‘They can smell it' — Why Rob Thomson thinks Phillies have something special brewing


ST. LOUIS -- Rob Thomson was trying to navigate his way out of the champagne- and beer-soaked mosh pit that was the visiting clubhouse at Busch Stadium late Saturday night when he came face to face with a reporter hanging out by the door trying to stay dry.

"You feel like you got something special brewing here?" Thomson was asked.

"Yeah, I do," he said.


"Because these guys are playing so unselfish right now. They just want it. They can smell it. They want it."

A plume of champagne spray interrupted Thomson's thought, but he said enough.

A quick, two-game dispatch of the St. Louis Cardinals in the National League wild-card series has extended this Phillies season, extended their first trip to the postseason in 11 years, to the Division Series, where they will play the Atlanta Braves in a best-of-five event starting Tuesday night on the road.

Though the Phillies had a difficult time nailing down the playoff berth in September, they did it, and they did it with a few galvanizing wins during the final week of the regular season. Kyle Schwarber had a two-homer game in a must-win on the final Saturday night of the regular season in Washington and Aaron Nola pitched a masterpiece Monday night in Houston to clinch the postseason berth. Schwarber had another two-homer game in that one.

Though the Phillies did not do a lot offensively in the St. Louis series -- they were 9 for 57 (.158) as a team and four of their starters went hitless -- they got enough timely hits to win it because their pitching was spectacular, led by 13 shutout innings from Zack Wheeler and Aaron Nola.

Road wins on enemy turf -- there were 48,515 in the stands Saturday night -- build confidence and this team has it. You can hear it in J.T. Realmuto's voice. The All-Star catcher, who is not prone to boasting, said, "I can promise you, nobody's excited to play the Phillies right now."

Especially with Wheeler and Nola at the top of the rotation. They might not be Randy Johnson and Curt Schilling of the Arizona Diamondbacks in 2001, but they're pretty damn good.

"We have a great 1-2 punch," champagne-soaked Bryce Harper said Saturday night.

"Get in and get hot, I've always heard that," Wheeler said. "We're going to face a tough team for sure. It's going to be a battle and I can't wait. It's early. We've just got to keep this momentum."

Ranger Suarez lines up to pitch Tuesday night's series opener with Wheeler on Wednesday and Nola in Philadelphia for Game 3 on Friday.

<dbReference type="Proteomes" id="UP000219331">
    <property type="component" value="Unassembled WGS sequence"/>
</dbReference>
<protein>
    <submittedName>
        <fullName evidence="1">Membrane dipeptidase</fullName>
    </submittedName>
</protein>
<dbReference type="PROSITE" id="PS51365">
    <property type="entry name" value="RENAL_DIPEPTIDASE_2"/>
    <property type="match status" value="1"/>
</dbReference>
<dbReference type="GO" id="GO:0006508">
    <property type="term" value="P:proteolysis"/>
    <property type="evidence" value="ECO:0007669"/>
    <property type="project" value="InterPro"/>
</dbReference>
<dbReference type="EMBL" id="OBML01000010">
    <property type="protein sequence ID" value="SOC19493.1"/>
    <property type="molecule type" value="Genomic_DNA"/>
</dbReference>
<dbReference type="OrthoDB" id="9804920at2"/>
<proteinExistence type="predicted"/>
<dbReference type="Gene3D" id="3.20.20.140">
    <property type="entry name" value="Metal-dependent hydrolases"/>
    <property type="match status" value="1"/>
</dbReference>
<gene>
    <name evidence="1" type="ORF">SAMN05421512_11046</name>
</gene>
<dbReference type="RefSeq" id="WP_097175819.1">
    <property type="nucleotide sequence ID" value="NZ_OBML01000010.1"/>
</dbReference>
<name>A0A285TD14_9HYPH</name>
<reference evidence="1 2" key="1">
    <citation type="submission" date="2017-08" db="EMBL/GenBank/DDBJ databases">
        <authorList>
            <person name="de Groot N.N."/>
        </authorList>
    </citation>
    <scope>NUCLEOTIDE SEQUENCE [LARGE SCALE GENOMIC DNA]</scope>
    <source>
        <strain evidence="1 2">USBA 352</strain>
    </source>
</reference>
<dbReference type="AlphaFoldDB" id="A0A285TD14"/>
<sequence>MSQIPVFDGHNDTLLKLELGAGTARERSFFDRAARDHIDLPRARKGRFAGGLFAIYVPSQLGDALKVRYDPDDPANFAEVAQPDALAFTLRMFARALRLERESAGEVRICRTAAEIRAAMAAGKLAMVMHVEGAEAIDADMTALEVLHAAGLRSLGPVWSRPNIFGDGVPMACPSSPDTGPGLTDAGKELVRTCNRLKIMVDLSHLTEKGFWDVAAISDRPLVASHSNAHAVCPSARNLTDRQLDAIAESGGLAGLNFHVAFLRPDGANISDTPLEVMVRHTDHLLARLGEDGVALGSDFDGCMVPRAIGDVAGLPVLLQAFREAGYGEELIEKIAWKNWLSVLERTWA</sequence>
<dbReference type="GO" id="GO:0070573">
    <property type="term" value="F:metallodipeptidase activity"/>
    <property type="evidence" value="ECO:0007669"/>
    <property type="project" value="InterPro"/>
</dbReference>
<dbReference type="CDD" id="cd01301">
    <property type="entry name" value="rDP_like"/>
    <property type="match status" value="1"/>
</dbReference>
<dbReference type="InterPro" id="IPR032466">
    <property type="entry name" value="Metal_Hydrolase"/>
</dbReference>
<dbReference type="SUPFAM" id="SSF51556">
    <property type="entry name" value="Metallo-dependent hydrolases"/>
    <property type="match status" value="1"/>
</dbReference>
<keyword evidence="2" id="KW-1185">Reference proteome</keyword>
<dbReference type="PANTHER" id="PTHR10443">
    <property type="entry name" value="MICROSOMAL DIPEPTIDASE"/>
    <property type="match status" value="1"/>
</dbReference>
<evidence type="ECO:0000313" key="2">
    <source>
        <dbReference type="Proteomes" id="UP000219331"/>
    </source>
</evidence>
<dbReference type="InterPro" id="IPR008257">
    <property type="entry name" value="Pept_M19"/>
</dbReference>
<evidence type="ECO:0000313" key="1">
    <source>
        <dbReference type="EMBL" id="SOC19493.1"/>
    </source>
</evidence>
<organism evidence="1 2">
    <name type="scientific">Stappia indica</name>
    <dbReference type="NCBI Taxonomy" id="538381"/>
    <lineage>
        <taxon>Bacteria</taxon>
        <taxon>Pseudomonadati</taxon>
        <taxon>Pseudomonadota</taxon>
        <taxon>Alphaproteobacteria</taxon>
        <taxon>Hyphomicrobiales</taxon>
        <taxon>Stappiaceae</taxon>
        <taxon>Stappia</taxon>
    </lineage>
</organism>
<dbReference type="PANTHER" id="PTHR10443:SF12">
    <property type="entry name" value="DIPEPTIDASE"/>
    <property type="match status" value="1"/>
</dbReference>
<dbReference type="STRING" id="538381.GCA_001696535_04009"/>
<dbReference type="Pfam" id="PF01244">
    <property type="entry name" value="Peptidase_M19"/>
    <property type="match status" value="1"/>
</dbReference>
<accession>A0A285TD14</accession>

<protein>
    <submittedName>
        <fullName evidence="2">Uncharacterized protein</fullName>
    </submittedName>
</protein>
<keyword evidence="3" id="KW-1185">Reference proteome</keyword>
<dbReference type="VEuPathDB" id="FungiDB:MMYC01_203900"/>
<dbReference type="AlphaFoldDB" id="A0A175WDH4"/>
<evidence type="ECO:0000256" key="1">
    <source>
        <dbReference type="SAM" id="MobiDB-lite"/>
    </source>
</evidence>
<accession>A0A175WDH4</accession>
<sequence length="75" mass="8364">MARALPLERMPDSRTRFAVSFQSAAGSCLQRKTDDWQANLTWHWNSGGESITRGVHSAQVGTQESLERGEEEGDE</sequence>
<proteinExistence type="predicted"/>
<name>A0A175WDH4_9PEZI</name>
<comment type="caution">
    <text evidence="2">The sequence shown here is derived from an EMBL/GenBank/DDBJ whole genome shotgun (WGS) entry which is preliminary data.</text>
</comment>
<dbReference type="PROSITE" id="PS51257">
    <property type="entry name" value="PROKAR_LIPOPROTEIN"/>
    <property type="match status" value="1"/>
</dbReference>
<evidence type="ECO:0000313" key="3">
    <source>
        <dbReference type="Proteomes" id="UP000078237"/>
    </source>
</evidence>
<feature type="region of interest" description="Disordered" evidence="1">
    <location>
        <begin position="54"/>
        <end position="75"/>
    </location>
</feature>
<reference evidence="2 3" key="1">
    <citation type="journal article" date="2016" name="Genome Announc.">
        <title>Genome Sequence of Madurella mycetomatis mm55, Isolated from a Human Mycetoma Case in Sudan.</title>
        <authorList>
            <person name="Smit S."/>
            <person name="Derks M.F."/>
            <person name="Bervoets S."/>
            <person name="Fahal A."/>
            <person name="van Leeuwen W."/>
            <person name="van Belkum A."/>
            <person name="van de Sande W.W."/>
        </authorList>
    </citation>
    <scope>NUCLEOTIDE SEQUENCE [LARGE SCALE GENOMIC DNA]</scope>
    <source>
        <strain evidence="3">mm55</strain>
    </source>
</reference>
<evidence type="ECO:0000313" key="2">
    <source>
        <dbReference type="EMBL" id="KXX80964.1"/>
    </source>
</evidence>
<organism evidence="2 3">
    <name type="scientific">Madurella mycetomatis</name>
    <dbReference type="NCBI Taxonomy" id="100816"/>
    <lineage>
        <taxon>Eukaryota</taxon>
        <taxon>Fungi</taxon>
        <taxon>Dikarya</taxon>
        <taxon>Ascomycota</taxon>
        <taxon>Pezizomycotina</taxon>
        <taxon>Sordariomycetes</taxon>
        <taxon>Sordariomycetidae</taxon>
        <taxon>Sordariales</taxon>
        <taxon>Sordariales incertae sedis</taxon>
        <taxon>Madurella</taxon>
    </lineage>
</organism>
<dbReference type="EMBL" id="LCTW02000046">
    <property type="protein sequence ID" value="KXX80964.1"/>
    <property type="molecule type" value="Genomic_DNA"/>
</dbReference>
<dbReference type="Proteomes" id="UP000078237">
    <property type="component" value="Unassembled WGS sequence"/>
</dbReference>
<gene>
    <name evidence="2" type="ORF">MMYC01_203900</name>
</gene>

The Phillies went 8-11 this season against the 101-win Braves, winners of the NL East.

"We know them well, they know us well," Harper said. "It's baseball. It's a crazy game. Anything can happen. Anyone can get hot and keep it going."

Wheeler and Nola are hot. The bats need to get hot. It would be nice if Seranthony Dominguez got hot. Or stayed hot. He was brilliant coming out of the bullpen in high-leverage situations for the first 4½ months of the season. He went down with triceps tendinitis in late August, made it back in mid-September, but did not have the same command of his power repertoire. The walks piled up. It became difficult to trust him with the game on the line.

But Thomson trusted Dominguez with the game on the line Saturday night and Realmuto trusted him, as well. 

"There's no one else we want in this situation other than you," Realmuto told Dominguez during a mound visit with MVP candidate Paul Goldschmidt at the plate and two men on base. "Trust your stuff."

Dominguez struck out Goldschmidt on a 3-2 sinking fastball then ended the threat by striking out Nolan Arenado. Those are two 100-plus RBI men. They know how to get runs home. But Dominguez showed everybody that he still knows how to get outs. He rewarded his manager's confidence and got two of the biggest outs in the 2-0 series-clinching win.

"It's baseball," Dominguez said. "It's like life. Sometimes you struggle, sometimes you're going to be good. You've got to keep working no matter what."

Rhys Hoskins went 0 for 9 in the two games and as much as that probably stung deep down inside, he was pure elation after Saturday night's win. He's a team-first guy who embodies the unselfishness Thomson spoke about. He was thrilled for Dominguez.

"I can't wait to go re-watch the at-bat against Goldschmidt," he said. "The guy is probably the MVP of the league and Seranthony was just nasty."

As Dominguez was clutching-up and striking out Goldschmidt and Arenado with the game on the line, Harper was in the dugout, reciting what has become his daily mantra.

We're not losing this game. We're not losing this game.

Apparently, it's all that comes out of his mouth before the game in the clubhouse and in the batting cage. He says it in the dugout throughout the game.

"It's just a message he puts out there -- we're not going to lose," Thomson said. "We're going to do whatever we can to win this game. I think it's a good message. I really do. And it showed with our unselfishness during the series, with our position players and our pitchers."

In Harper's view, the unselfishness starts at the top.

"We play together," he said. "We're super-close. We're a family in here. We pull together each day and our manager has our back and wants us to succeed. This organization puts everything we need in front of us to be able to succeed and we owe it to them and we owe it to the fans of Philadelphia. We're excited that we'll be playing back at home (for Game 3). I can't wait to get back and see the crowd in the stands. I get chills thinking about it."

But first, it's two in Atlanta.

"Keep grinding," Harper said.

Keep smelling it.

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